First Mate’s log, Morningstar, SnowDay 3. 14.05 hours. A Gift of Days
The blizzard has been gently raging for a few hours now, with no sign of abating to the promised rain or sleet. What started as snow grains rapidly changed to smallish flakes, settling on everything they landed on.
There is power in small things which stick together.
We had already had snow a couple of days ago. Some snow had come and settled over the night; all was icy, but once traffic had started to flow – a couple of tractors, some 4-wheel drive vehicles – we ventured out. School – unlike most on the island – was still open for business, much to our surprise, so we had to brave the chaos. The normal twelve minute journey took forty... A few hours in school, then the snow came again, more thickly this time, so, finally, we were all told we could leave: and so... back home again.
Half an hour later, the sun came out, we felt guilty, yet the temperatures started to drop quickly and soon the ground surfaces were treacherously slippy.
That night, a three quarter moon silvered the frozen snow. The road was like glass. A blissful silence, in the absence of traffic of any kind, hung over the fields. And no wind at all, the air seeming to hold its breath before the storm.
That was the first SnowDay, albeit only a half. By evening, The Authorities had decided that school should not open the next day for fear of ice. Good to know in advance. I put an extra duvet on the bed....
Come the morning, Snow Day 2 dawned crisp, cold (-2 degrees) and sunny. We barely needed the heating as the sun flooded through the windows, shiny sparkling on white gorgeousness. It all looked wonderful: yet the wind roared fierce, cutting up the cliffs and across the fields. The road cleared so we chill-walked the lanes, still slippy in the shadows, banks and hedges covered in icy drifts. The wind chill factor must have been minus ten degrees, or more.
Robins, puffed up to keep warm, hopped around the bird feeder. One sat on the trellis against the wall, soaking up the sun’s rays, quite motionless while others scuttered around the tree above it.
Inbetween, I checked through our Christmas cards and emails, making sure that I had caught up with friends and acquaintances scattered round the globe. Best of all, I was able to reconnect with our housekeeper in Kenya: we had not heard from her since we moved house, so I was fearful that we had lost touch altogether, but I managed to get a text through to her and received a quick reply. A wonderful relief.
It was a great day for washing: the wind blew the moisture out as rapidly as if it had been the summer, but by late afternoon the still-damp jeans had turned as stiff as boards.
And my dear neighbour Nicky came round for tea: scones and laughter, much chat, great fun. So great to have this time to be able to spontaneously extend hospitality. (I am trying to make #40Acts of kindness a permanent lifestyle choice...What Would Jesus Do?)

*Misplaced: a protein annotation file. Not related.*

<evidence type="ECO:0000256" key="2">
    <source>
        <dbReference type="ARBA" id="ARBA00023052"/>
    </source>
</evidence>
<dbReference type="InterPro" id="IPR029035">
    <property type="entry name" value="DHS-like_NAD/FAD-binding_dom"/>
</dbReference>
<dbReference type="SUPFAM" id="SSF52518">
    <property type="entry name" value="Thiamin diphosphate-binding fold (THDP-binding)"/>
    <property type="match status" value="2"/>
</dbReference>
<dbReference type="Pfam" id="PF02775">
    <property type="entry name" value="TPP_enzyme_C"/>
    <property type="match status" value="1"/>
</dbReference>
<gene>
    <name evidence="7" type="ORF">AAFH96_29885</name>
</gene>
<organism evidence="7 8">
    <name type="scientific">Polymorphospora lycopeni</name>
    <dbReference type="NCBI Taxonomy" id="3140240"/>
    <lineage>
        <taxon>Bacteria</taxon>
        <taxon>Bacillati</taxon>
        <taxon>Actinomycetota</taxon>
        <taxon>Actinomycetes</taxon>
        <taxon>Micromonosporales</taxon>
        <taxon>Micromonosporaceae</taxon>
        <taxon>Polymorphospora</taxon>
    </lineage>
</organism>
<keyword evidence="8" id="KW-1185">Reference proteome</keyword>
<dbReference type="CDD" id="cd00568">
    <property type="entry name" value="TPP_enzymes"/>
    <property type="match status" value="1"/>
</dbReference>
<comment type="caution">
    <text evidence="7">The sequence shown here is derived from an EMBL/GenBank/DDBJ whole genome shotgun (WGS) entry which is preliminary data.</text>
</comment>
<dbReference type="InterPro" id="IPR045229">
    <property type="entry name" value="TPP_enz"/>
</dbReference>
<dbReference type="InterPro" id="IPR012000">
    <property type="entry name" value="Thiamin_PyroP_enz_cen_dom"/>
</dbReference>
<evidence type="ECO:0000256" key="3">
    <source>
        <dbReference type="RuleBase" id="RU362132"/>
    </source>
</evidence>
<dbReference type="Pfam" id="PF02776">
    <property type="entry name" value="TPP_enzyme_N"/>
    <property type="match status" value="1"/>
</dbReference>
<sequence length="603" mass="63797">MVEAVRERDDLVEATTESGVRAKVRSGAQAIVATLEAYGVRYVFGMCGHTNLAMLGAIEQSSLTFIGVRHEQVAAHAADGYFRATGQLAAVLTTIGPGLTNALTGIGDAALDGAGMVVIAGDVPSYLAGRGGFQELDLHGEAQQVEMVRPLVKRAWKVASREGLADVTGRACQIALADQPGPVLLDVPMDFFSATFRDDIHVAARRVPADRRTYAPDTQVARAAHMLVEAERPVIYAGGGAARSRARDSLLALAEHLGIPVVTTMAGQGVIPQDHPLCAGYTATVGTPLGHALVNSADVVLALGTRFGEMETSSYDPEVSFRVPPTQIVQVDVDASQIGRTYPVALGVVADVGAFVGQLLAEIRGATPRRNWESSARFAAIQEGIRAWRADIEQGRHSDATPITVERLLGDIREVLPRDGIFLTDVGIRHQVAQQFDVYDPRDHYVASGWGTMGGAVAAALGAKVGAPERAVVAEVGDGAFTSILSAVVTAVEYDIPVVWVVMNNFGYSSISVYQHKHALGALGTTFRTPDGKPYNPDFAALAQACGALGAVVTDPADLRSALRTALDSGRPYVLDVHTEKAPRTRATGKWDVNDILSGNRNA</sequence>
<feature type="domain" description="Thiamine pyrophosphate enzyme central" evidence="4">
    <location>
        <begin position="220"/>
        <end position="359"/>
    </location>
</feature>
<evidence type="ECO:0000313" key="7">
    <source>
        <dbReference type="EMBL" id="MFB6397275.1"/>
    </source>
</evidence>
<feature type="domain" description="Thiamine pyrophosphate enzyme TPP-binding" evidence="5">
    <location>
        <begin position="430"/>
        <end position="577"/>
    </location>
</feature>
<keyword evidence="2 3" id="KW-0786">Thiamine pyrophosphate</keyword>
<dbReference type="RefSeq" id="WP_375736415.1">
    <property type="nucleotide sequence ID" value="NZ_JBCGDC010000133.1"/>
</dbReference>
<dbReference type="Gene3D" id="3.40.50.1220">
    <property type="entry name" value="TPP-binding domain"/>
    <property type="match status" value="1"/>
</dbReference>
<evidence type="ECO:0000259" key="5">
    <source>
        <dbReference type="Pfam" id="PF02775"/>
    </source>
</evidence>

The day seemed gloriously long: yet a blizzard was forecast, so once again, The Authorities decreed that School Would Be Closed. Not complaining...
And so it came. Later than expected: we had thought it would blow throughout the night, but there was, initially, no fresh snow. Then it started...The wind blows the snow in huge gusts, eddying up and around the house, whirling dervishes brandishing icicle swords, swooping at bushes, cutting through pockets of shelter...
I have walked out to the bird feeder several times, replenishing food, brushing off snow from the remaining seeds and topping up the bird bath with warm water so the birds can drink. All other sources of water are frozen.
Each time, I step in pristine snow: my footprints have been obliterated, as if I had stayed smug inside all morning with no care for wildlife. Blackbirds have been skulking this morning, hesitantly hopping through the underbrush. The snow bears witness to occasional panicky rushing in circles out into the snow and back. One female cautiously hops onto a branch, observing the bird feeder fearfully before finally plucking up courage to leap down and snatch a crumb.
The leaden skies bear no hope of reprieve. The snow drifts on endlessly.
A few vehicles rush by, skidding through slush. Otherwise all is quiet save for the howling of the wind, fruitlessly seeking crannies in corners through which it can invade. We are warm inside. The dog huddles next to the radiator.
These few days have been a welcome reprieve. ‘Normal’ life feels full: good, but full. We go from one project to another, from this meeting to that, sharing life, constantly occupied.
These days are for stopping. For catching up with neglected tasks. For reconnecting, by email and in person, with friends. There has been time to have tea with a neighbour; a phone chat with a distant friend; writing emails and letters; organising gifts. Sorting stuff. Clearing out. Resting.
A gift of time indeed.
First Mate’s log, Morningstar, SnowDay 3. 16.05 hours.
The snow has abated, bringing rain in its place. We rushed outside as the snow eased to build a snowman: two adults, laughing like hyenas, rolling loose snow balls to form a huge snow bear. Pickle, reluctantly joining us, grabbed the Spirit of Snow and tore round the garden, weaving in circles in and out of bushes and across the lawn. Too much of a tempting target for snowballs...she waited reproachfully by the front door for us to finish adding the potatoes for eyes and a rather short nosy carrot.
Back safely inside. Rubbed down, warm and dry. Fire lit. Light beginning to fade. Snow starting to melt. Another gentle, relaxed evening....
First Mate, Signing out.